Utilization Of Cupping Therapy In The Treatment Of Vascular Thoracic Outlet Syndrome In A Collegiate Pitcher: A Case Study, Stephen A. Cage, Diana M. Gallegos, Brandon J. Warner 2017 The University of Texas at Tyler

Utilization Of Cupping Therapy In The Treatment Of Vascular Thoracic Outlet Syndrome In A Collegiate Pitcher: A Case Study, Stephen A. Cage, Diana M. Gallegos, Brandon J. Warner

Journal of Sports Medicine and Allied Health Sciences: Official Journal of the Ohio Athletic Trainers Association

Objective: Present a clinical case detailing the effectiveness of dry cupping therapy in treating thoracic outlet syndrome. The utilization of dry cupping therapy on a 20-year-old collegiate baseball pitcher with diagnosed thoracic outlet syndrome is presented. Background: Thoracic outlet syndrome is a relatively rare musculoskeletal condition affecting 1/100,000 patients annually. Dry cupping therapy is an ancient therapeutic modality that utilizes various means of suction with the goal of decompressing myofascial layers. Treatment: Following diagnosis, patient was successfully treated in two weeks using dry cupping therapy. The patient experienced no further incidence of thoracic outlet syndrome symptoms and was ...


Athletic Trainers’ Knowledge Of Legal Practice Within Information Technology And Social Media, Elizabeth R. Neil, Zachary K. Winkelmann, Lindsey E. Eberman 2017 Indiana State University

Athletic Trainers’ Knowledge Of Legal Practice Within Information Technology And Social Media, Elizabeth R. Neil, Zachary K. Winkelmann, Lindsey E. Eberman

Journal of Sports Medicine and Allied Health Sciences: Official Journal of the Ohio Athletic Trainers Association

Purpose: As healthcare and technology continue to connect in daily practice, athletic trainers (ATs) must be knowledgeable of the governing acts for ethical and legal clinical practice. This is vital to ensure ethical and legal practice as a clinician and protection of confidential protected health information (PHI). The objective of this study was to assess certified athletic trainers’ knowledge of regulations within technology and social media (SoMe). Methods: Certified ATs were recruited from the National Athletic Trainers’ Association membership database. Respondents completed an instrument of 28 questions, including 16 participant demographics, clinical site demographics, SoMe usage and general questions, and ...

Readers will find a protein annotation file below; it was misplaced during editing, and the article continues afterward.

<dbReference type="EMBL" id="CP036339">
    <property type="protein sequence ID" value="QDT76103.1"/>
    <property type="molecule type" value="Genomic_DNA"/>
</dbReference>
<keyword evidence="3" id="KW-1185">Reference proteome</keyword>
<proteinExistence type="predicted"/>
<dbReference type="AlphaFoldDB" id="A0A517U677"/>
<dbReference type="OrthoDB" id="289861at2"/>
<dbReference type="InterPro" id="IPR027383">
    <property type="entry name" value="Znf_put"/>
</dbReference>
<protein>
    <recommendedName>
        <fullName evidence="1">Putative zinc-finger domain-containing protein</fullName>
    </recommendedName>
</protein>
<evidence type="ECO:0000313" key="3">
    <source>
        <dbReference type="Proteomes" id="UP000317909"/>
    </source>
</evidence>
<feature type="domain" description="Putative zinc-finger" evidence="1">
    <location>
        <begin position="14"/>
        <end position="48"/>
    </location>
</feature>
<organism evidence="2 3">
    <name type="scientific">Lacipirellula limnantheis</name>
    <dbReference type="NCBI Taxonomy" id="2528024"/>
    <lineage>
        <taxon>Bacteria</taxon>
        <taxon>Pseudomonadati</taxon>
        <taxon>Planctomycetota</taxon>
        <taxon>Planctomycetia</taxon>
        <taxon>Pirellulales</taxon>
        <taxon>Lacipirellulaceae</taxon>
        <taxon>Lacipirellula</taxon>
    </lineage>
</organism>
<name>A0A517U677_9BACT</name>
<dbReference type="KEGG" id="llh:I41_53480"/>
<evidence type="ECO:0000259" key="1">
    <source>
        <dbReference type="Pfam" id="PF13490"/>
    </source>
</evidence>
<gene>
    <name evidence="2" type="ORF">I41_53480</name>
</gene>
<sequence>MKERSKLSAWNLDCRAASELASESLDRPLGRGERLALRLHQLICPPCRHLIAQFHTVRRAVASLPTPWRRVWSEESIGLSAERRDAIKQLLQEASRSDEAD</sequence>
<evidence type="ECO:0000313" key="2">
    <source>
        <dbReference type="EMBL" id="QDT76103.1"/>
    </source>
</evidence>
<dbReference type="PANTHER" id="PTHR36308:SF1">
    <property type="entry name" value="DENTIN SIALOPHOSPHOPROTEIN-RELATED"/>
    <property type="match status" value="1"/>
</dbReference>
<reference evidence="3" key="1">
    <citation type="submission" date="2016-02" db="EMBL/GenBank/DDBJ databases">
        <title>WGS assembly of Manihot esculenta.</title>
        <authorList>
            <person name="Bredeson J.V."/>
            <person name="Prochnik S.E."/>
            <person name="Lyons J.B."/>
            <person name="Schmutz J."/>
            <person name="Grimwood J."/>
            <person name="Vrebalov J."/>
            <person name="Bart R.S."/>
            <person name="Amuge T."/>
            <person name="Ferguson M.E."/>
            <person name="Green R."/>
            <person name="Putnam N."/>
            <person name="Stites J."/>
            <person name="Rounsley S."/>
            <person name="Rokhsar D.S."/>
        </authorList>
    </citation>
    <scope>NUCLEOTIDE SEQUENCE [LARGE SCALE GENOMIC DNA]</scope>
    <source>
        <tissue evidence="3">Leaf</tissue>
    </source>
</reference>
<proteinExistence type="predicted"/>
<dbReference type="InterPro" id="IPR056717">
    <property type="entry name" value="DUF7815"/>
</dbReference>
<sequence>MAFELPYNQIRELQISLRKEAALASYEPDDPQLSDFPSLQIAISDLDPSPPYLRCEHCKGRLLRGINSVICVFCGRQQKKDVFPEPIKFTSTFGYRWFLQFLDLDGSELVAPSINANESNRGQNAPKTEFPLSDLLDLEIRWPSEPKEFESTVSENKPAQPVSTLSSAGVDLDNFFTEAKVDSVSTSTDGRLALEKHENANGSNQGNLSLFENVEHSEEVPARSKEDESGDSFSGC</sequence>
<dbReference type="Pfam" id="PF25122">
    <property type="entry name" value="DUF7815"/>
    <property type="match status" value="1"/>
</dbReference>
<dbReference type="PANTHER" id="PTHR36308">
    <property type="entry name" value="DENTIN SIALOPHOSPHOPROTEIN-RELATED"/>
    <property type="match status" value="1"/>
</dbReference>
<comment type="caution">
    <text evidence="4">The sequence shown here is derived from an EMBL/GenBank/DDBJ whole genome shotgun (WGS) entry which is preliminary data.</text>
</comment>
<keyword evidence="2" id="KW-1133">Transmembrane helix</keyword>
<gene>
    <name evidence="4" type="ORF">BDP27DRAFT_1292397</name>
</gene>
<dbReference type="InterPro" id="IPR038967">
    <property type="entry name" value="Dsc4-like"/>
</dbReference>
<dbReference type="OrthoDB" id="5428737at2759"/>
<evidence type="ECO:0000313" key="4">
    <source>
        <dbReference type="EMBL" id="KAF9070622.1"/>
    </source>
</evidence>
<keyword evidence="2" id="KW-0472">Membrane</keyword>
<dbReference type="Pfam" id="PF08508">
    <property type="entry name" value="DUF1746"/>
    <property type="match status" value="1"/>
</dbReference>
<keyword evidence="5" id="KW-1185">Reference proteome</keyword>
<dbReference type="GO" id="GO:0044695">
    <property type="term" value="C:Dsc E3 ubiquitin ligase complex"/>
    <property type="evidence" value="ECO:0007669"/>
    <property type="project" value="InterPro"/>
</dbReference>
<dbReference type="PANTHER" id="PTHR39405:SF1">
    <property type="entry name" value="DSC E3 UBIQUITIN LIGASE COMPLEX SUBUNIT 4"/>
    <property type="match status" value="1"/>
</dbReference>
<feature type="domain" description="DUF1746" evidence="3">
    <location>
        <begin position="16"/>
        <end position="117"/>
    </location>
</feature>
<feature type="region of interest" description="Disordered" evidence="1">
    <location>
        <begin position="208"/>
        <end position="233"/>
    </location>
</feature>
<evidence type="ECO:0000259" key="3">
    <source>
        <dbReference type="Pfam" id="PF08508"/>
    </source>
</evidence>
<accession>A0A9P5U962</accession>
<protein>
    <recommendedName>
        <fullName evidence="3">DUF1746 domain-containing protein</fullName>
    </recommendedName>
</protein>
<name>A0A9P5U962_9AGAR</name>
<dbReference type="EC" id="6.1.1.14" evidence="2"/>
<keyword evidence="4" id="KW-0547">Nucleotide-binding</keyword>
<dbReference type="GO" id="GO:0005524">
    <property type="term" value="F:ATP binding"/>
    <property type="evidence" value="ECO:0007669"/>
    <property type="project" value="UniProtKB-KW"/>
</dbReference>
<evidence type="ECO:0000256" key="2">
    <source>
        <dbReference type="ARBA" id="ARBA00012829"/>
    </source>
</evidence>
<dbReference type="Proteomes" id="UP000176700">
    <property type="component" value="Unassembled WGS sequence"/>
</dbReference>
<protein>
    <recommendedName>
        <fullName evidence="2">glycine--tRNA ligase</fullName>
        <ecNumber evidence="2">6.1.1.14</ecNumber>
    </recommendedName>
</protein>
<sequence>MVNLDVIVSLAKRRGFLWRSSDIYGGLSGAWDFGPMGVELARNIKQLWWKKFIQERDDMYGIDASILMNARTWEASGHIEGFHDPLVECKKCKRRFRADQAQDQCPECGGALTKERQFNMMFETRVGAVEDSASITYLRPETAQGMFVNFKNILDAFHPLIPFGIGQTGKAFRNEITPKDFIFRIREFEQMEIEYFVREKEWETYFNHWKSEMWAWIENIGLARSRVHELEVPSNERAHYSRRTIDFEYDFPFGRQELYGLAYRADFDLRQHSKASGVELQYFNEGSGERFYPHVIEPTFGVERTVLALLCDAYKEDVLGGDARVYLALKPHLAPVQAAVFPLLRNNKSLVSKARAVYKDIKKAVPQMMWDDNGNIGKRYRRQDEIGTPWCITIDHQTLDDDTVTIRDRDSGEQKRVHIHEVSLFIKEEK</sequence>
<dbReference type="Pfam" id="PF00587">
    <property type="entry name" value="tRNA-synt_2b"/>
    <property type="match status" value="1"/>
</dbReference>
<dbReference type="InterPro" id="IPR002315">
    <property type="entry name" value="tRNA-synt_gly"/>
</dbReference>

Mechanics Of The Developing Brain: From Smooth-Walled Tube To The Folded Cortex, Kara Ellspermann Garcia 2017 Washington University in St. Louis

Mechanics Of The Developing Brain: From Smooth-Walled Tube To The Folded Cortex, Kara Ellspermann Garcia

Engineering and Applied Science Theses & Dissertations

Over the course of human development, the brain undergoes dramatic physical changes to achieve its final, convoluted shape. However, the forces underlying every cinch, bulge, and fold remain poorly understood. This doctoral research focuses on the mechanical processes responsible for early (embryonic) and late (preterm) brain development.

First, we examine early brain development in the chicken embryo, which is similar to human at these stages. Research has primarily focused on molecular signals to describe morphogenesis, but mechanical analysis can also provide important insights. Using a combination of experiments and finite element modeling, we find that actomyosin contraction is responsible for ...


Characterizing Anisotropy In Fibrous Soft Materials By Mr Elastography Of Slow And Fast Shear Waves, John Larson Schmidt 2017 Washington University in St. Louis

Characterizing Anisotropy In Fibrous Soft Materials By Mr Elastography Of Slow And Fast Shear Waves, John Larson Schmidt

Engineering and Applied Science Theses & Dissertations